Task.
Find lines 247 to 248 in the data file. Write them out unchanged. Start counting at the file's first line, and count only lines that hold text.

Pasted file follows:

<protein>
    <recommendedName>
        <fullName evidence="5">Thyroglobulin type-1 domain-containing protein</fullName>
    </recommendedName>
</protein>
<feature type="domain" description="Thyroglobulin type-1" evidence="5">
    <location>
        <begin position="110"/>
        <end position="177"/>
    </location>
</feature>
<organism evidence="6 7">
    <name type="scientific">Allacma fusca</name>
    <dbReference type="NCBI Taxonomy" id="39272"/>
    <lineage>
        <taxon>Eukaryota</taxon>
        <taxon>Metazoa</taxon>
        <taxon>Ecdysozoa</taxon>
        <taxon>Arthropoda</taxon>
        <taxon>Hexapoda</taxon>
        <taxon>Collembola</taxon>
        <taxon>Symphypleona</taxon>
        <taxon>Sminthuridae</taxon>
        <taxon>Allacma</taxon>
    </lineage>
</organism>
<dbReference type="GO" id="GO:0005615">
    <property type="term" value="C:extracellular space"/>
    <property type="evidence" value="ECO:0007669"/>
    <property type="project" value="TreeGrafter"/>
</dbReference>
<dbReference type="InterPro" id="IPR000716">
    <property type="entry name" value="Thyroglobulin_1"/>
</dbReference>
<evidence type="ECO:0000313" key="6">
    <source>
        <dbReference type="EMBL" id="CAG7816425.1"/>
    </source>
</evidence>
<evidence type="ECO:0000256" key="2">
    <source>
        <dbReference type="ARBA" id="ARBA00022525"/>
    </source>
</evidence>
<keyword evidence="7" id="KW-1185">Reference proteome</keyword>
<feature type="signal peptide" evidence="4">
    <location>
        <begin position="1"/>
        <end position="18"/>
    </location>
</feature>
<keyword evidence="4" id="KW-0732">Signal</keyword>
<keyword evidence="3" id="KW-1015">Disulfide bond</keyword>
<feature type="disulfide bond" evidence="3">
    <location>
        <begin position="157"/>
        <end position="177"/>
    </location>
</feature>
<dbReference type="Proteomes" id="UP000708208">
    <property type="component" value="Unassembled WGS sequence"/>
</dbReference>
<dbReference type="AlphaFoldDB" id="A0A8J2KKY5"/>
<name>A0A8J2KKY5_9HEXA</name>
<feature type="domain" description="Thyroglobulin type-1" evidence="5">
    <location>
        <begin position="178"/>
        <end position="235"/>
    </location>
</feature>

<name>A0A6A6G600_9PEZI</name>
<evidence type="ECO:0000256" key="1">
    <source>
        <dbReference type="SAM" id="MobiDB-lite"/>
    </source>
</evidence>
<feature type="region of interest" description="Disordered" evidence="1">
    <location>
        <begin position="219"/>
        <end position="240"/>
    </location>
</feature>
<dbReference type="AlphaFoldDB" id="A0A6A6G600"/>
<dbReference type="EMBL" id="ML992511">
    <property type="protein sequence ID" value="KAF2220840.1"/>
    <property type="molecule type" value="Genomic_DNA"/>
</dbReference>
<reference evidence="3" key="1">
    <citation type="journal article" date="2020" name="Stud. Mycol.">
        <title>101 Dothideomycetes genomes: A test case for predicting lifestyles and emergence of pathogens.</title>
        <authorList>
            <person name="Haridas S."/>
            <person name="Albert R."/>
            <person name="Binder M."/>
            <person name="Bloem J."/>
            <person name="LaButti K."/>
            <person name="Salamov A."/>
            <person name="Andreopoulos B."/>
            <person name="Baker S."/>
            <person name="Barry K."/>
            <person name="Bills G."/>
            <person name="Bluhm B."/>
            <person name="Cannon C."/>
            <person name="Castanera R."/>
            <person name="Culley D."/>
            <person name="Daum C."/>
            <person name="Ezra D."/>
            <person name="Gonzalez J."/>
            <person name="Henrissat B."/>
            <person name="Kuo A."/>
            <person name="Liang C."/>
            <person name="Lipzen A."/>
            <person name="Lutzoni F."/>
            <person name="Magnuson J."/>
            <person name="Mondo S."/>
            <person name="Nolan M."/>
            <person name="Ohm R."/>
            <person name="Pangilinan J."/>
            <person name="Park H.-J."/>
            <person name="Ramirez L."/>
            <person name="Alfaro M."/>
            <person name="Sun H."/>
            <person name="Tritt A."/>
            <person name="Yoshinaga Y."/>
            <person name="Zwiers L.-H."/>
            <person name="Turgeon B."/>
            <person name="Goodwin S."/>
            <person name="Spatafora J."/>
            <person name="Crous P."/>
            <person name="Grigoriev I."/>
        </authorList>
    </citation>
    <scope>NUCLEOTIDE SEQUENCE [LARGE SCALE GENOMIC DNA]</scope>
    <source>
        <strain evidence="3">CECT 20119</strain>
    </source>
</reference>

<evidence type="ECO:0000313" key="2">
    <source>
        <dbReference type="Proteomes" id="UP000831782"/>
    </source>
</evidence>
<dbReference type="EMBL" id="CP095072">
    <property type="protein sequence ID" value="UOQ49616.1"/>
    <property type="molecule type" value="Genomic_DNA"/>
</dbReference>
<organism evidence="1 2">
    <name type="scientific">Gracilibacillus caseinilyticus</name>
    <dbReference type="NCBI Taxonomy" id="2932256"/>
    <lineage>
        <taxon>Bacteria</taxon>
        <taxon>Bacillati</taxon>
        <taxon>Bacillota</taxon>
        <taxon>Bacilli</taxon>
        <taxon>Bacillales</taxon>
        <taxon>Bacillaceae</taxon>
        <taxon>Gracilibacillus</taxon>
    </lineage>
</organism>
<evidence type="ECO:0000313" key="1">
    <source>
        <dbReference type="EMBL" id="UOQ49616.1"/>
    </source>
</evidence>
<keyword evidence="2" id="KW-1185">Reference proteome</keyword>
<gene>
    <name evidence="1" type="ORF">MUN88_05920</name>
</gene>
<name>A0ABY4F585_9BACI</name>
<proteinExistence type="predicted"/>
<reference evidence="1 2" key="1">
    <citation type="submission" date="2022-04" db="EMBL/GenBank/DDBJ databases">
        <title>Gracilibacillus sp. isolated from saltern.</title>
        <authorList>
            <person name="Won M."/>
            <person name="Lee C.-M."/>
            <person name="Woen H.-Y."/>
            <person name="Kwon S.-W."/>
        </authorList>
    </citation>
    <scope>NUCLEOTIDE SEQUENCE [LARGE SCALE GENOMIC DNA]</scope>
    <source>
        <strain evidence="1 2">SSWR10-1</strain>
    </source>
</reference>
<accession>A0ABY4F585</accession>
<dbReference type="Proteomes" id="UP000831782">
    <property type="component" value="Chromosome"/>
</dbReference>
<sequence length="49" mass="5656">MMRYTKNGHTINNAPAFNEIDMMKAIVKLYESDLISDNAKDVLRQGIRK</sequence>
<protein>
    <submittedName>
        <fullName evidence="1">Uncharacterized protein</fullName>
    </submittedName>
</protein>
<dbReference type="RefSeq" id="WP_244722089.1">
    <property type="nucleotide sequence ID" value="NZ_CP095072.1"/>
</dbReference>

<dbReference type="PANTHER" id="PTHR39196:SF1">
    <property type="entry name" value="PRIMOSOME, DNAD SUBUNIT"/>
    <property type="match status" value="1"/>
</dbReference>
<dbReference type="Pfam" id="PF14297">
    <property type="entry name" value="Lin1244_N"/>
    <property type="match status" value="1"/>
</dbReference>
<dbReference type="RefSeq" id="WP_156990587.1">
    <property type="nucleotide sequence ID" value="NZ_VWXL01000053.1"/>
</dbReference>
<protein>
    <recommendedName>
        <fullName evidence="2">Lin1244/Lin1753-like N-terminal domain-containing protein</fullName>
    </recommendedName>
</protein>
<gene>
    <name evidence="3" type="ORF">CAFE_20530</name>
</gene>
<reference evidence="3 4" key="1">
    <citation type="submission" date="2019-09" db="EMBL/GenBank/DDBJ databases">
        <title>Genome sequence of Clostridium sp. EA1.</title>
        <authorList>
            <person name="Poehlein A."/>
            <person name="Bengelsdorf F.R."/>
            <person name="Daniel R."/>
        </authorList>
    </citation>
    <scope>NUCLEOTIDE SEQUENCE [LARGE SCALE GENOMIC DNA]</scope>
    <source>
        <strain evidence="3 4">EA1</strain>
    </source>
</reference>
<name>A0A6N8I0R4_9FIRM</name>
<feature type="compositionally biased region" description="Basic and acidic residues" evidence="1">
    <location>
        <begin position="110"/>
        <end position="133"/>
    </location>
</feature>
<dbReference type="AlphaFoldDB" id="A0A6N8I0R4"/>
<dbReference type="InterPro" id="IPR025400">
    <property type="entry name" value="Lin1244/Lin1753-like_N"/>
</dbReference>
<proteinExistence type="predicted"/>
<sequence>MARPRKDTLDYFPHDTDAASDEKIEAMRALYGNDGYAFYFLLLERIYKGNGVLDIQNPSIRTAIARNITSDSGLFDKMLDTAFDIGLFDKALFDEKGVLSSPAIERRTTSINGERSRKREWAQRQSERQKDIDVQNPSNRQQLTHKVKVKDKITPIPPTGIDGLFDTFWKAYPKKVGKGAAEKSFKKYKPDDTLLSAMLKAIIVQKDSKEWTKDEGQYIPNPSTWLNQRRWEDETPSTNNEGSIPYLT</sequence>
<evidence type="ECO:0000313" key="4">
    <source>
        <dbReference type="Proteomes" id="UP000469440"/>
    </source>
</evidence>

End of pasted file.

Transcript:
        <dbReference type="Proteomes" id="UP000469440"/>
    </source>